H.I. No. 21: Cave Troll in Your Pocket

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"Cave Troll in Your Pocket"
Hello Internet episode
Episode no.21
Presented by
Original release dateSeptember 20, 2014 (2014-09-20)
Running time2:09:56
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"H.I. #21: Cave Troll in Your Pocket" is the 21st episode of Hello Internet, released on September 20, 2014.[1] It is the first episode of the podcast's third season.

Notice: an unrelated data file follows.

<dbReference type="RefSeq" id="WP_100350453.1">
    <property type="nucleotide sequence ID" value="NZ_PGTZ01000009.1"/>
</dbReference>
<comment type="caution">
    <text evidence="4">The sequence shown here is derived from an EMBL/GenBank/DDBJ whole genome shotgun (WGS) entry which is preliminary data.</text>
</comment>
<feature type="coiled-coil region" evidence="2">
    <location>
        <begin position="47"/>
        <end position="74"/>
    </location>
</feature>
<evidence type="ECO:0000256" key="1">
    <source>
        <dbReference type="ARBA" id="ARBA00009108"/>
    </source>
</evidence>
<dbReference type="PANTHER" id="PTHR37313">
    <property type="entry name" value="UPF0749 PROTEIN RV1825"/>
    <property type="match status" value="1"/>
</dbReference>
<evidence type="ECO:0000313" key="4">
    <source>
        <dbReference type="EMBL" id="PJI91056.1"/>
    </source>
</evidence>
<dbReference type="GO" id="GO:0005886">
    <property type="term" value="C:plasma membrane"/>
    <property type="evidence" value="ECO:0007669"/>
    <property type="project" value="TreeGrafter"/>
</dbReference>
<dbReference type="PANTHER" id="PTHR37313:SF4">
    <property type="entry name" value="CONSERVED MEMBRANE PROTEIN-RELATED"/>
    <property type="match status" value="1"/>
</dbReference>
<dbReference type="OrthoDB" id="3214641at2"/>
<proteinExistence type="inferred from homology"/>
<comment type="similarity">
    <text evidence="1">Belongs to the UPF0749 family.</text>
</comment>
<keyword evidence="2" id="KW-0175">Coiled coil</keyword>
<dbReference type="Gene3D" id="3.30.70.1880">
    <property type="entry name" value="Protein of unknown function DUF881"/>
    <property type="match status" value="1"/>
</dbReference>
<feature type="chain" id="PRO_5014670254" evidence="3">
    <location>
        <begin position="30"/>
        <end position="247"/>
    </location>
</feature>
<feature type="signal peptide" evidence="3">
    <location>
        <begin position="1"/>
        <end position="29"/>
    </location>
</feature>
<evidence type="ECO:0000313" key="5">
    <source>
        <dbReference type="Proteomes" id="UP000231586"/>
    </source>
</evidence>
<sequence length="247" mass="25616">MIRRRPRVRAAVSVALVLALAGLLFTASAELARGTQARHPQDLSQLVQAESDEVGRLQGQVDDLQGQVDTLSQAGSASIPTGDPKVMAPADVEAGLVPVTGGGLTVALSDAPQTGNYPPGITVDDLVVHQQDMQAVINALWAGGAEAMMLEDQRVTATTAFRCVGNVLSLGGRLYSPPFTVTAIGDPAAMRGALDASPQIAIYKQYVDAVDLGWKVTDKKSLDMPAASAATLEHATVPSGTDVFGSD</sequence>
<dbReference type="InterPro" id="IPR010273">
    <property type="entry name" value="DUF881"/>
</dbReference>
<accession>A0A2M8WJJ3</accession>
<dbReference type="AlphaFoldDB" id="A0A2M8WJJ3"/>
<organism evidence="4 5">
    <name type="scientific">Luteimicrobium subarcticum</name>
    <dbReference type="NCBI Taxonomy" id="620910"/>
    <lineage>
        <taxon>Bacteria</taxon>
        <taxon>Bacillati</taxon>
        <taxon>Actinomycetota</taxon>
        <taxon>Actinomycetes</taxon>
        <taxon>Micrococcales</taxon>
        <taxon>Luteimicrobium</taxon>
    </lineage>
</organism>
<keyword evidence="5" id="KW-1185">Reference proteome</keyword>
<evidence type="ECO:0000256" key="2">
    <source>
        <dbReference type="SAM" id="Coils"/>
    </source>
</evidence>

Official Description[edit | edit source]

The triumphant return of Hello Internet is 100% topical. Grey and Brady discuss the results of the Scottish Independence referendum, and three new things: new kindles, new iPhones, and new Apple Watches.

Show Notes[edit | edit source]

Other[edit | edit source]

Fan Art